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November 1, 2006

Cooperation and the right to trial

Ellen Podgor of the White Collar Crime Prof Blog has this new commentary at law.com entitled, "Do Cooperation Agreements Diminish the Right to a Jury Trial in White-Collar Cases?".  Here is a taste:

The disparity in sentences between cooperators and those opting for a trial is a function of sentencing guidelines, which can dictate whether an accused receives what is essentially a life or death sentence.  It is also a function of prosecutors who leverage the enormous consequence of a jury trial against a reasonable sentence for providing cooperation.

The government needs cooperators to make their cases.  Cooperators also provide a more efficient system that reduces the costs for a government prosecution.  But when the risk of a conviction after trial is so distinct from that received for cooperating with the government, it diminishes the right to a trial by jury, an essential part of our constitutional democracy.

Justice Byron White, in the famed case of Duncan v. Louisiana, 391 U.S. 145 (1968) noted the importance of this right when he stated that "the right to trial by jury is granted to criminal defendants in order to prevent oppression by the government." Id. at 155.  We have to wonder whether this right is fully realized when so many individual defendants and companies are folding to government demands because of the high risk entailed in proceeding to trial.

November 1, 2006 at 05:45 AM | Permalink


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Caveat - I haven't read Professor Podgor's commentary:

I'm not sure if the legal theory is cooperation agreements are so oppressive they violate the right to trial or that cooperators are treated so favorably compared to those who go to trial the relative disparities violate equal protection.

As to the right to trial issue, anyone who has tried a case with cooperators knows that the jurors learn about each and every benefit given cooperating witnesses by the government and, in cases where they convict, the jury is unanimously satisfied that they are not so generous to prevent a finding of guilt.

As to the equal protection issue, the judges know the cooperators sentences or immunity deals (often they have already sentenced the cooperators themselves) and this disparity argument is routinely made. If there a limit to disparity? Probably. In my experience, though, the defendants are so different because of (1) acceptance of responsibility (2) 5Ks (3) guidelines enhancements that are readily provable post-trial that wouldn't be in a plea situation that the disparity is well within reasonable limits. Is the price for guilty defendants who go to trial stiff? Yes - that doesn't implicate the Constitution, IMHO.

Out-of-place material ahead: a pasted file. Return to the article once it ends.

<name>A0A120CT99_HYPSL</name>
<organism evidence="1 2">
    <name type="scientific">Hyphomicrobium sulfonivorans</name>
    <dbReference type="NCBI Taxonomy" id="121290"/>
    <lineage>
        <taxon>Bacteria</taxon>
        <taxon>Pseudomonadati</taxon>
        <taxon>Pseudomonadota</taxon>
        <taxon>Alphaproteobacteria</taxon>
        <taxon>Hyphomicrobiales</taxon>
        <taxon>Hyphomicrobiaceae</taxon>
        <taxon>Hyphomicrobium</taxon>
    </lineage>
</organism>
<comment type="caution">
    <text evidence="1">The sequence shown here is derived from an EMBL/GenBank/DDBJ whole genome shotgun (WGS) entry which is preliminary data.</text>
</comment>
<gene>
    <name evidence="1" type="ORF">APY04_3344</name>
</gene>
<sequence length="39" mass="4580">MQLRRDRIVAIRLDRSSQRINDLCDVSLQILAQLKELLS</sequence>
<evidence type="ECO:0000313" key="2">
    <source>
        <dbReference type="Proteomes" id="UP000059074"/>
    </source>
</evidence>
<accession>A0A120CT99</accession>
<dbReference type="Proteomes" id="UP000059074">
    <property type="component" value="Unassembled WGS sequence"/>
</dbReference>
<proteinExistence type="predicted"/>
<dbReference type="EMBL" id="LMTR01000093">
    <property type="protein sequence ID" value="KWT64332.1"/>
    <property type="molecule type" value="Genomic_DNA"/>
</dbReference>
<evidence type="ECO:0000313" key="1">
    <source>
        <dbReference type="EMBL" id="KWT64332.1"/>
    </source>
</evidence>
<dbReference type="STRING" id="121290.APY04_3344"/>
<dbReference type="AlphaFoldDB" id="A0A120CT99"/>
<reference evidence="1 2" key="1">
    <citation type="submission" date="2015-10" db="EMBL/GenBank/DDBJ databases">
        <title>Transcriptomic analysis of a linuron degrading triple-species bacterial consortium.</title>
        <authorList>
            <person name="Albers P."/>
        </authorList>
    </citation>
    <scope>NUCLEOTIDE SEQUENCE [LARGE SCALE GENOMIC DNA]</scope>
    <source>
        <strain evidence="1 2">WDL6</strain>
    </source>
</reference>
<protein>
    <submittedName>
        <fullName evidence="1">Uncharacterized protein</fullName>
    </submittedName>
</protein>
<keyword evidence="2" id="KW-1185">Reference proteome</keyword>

Posted by: Tom | Nov 1, 2006 5:59:19 PM

I have been a criminal defense attorney for over twenty years, and the vast bulk of my practice has been in federal court. Based on my experience and observations, the disparities identified by Ms. Podgor in white collar criminal cases pale in comparison to those seen in federal drug and firearms prosecutions. The reason is that defendants who risk trial in those "black collar" cases often are subjected to onerous mandatory minimum sentences. The mandatory terms can be "stacked" if convictions are obtained, resulting in disparities that dwarf anything seen in the white collar arena. For example, in US v. Hungerford, (9th Cir. No. 05-30500 (October 13, 2006), the defendant went to trial and was convicted of conspiring to commit a series of armed robberies, along with seven 924(c) counts of using a gun in connection with the robberies. She drew a sentence of 159 years in prison because most of the 924(c) counts carried mandatory terms of 25 years each - to be served consecutively by law. The 9th Circuit affirmed, finding that 924(c) counts were constitutional. The codefendant, the principal actor who actually carried the gun and committed the robberies, cooperated and testified against Hungerford at trial. He got a sentence of 32 years.

Posted by: scylla | Nov 1, 2006 11:41:01 PM

The use of plea bargains in exchange for cooperation makes law enforcement arbitrary and capricious. Justice often depends on who got caught first and if he or she is needed to testify against any co-defendant, as happened in the case scylla mentioned. PBS's "Fronline" has an interesting program on the subject: The Plea.

Posted by: George | Nov 2, 2006 3:05:54 AM

I think they do violate the right to jury trial when the difference in sentences are so great that no reasonable person would risk the greater sentence.

And Tom, the problem is hardly anybody goes to trial with cooperators, so the protections you cite don't usually apply - typically prosecutors use their testimony to force pretrial pleas. Texas courts at this point are basically plea mills with 99.5% of cases pled out. So the cooperators (a.k.a., snitches) are rarely meaningfully vetted, certainly in any public trial forum.

Posted by: Gritsforbreakfast | Nov 2, 2006 3:28:40 PM

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